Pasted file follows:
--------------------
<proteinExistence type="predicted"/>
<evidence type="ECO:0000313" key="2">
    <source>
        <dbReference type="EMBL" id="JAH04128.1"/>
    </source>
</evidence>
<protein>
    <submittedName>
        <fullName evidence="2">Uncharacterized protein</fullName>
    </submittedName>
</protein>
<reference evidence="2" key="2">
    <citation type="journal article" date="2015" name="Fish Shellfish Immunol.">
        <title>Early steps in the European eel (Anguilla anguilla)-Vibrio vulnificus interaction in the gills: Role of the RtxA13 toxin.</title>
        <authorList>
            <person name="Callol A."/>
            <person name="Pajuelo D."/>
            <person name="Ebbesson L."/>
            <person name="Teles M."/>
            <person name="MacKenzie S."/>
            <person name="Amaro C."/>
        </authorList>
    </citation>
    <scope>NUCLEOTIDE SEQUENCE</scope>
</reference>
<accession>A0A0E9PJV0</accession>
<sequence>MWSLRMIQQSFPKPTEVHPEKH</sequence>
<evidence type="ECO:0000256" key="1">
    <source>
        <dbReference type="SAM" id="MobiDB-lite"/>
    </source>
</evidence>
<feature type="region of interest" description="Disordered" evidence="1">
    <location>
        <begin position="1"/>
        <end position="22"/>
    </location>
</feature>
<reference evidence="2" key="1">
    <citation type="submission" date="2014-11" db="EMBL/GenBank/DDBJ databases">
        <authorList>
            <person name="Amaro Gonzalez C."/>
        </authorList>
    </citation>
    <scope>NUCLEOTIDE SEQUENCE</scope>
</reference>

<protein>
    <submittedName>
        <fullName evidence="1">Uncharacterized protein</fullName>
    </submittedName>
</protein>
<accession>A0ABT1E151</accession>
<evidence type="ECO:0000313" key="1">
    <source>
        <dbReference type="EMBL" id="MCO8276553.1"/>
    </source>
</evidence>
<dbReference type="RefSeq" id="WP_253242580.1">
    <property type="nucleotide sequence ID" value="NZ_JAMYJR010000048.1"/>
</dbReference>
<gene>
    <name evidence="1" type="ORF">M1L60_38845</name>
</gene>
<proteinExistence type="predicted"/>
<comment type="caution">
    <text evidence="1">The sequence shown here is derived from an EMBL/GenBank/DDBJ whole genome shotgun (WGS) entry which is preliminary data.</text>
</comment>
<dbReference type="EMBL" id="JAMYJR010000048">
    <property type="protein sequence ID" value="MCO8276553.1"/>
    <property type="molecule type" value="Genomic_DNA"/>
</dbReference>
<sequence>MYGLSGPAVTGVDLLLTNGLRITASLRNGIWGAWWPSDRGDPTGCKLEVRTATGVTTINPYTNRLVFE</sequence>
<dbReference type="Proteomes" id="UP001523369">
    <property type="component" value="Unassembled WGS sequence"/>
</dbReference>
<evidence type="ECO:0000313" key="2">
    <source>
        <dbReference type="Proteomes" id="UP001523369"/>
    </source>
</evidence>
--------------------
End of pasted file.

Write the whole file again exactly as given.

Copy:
<proteinExistence type="predicted"/>
<evidence type="ECO:0000313" key="2">
    <source>
        <dbReference type="EMBL" id="JAH04128.1"/>
    </source>
</evidence>
<protein>
    <submittedName>
        <fullName evidence="2">Uncharacterized protein</fullName>
    </submittedName>
</protein>
<reference evidence="2" key="2">
    <citation type="journal article" date="2015" name="Fish Shellfish Immunol.">
        <title>Early steps in the European eel (Anguilla anguilla)-Vibrio vulnificus interaction in the gills: Role of the RtxA13 toxin.</title>
        <authorList>
            <person name="Callol A."/>
            <person name="Pajuelo D."/>
            <person name="Ebbesson L."/>
            <person name="Teles M."/>
            <person name="MacKenzie S."/>
            <person name="Amaro C."/>
        </authorList>
    </citation>
    <scope>NUCLEOTIDE SEQUENCE</scope>
</reference>
<accession>A0A0E9PJV0</accession>
<sequence>MWSLRMIQQSFPKPTEVHPEKH</sequence>
<evidence type="ECO:0000256" key="1">
    <source>
        <dbReference type="SAM" id="MobiDB-lite"/>
    </source>
</evidence>
<feature type="region of interest" description="Disordered" evidence="1">
    <location>
        <begin position="1"/>
        <end position="22"/>
    </location>
</feature>
<reference evidence="2" key="1">
    <citation type="submission" date="2014-11" db="EMBL/GenBank/DDBJ databases">
        <authorList>
            <person name="Amaro Gonzalez C."/>
        </authorList>
    </citation>
    <scope>NUCLEOTIDE SEQUENCE</scope>
</reference>

<protein>
    <submittedName>
        <fullName evidence="1">Uncharacterized protein</fullName>
    </submittedName>
</protein>
<accession>A0ABT1E151</accession>
<evidence type="ECO:0000313" key="1">
    <source>
        <dbReference type="EMBL" id="MCO8276553.1"/>
    </source>
</evidence>
<dbReference type="RefSeq" id="WP_253242580.1">
    <property type="nucleotide sequence ID" value="NZ_JAMYJR010000048.1"/>
</dbReference>
<gene>
    <name evidence="1" type="ORF">M1L60_38845</name>
</gene>
<proteinExistence type="predicted"/>
<comment type="caution">
    <text evidence="1">The sequence shown here is derived from an EMBL/GenBank/DDBJ whole genome shotgun (WGS) entry which is preliminary data.</text>
</comment>
<dbReference type="EMBL" id="JAMYJR010000048">
    <property type="protein sequence ID" value="MCO8276553.1"/>
    <property type="molecule type" value="Genomic_DNA"/>
</dbReference>
<sequence>MYGLSGPAVTGVDLLLTNGLRITASLRNGIWGAWWPSDRGDPTGCKLEVRTATGVTTINPYTNRLVFE</sequence>
<dbReference type="Proteomes" id="UP001523369">
    <property type="component" value="Unassembled WGS sequence"/>
</dbReference>
<evidence type="ECO:0000313" key="2">
    <source>
        <dbReference type="Proteomes" id="UP001523369"/>
    </source>
</evidence>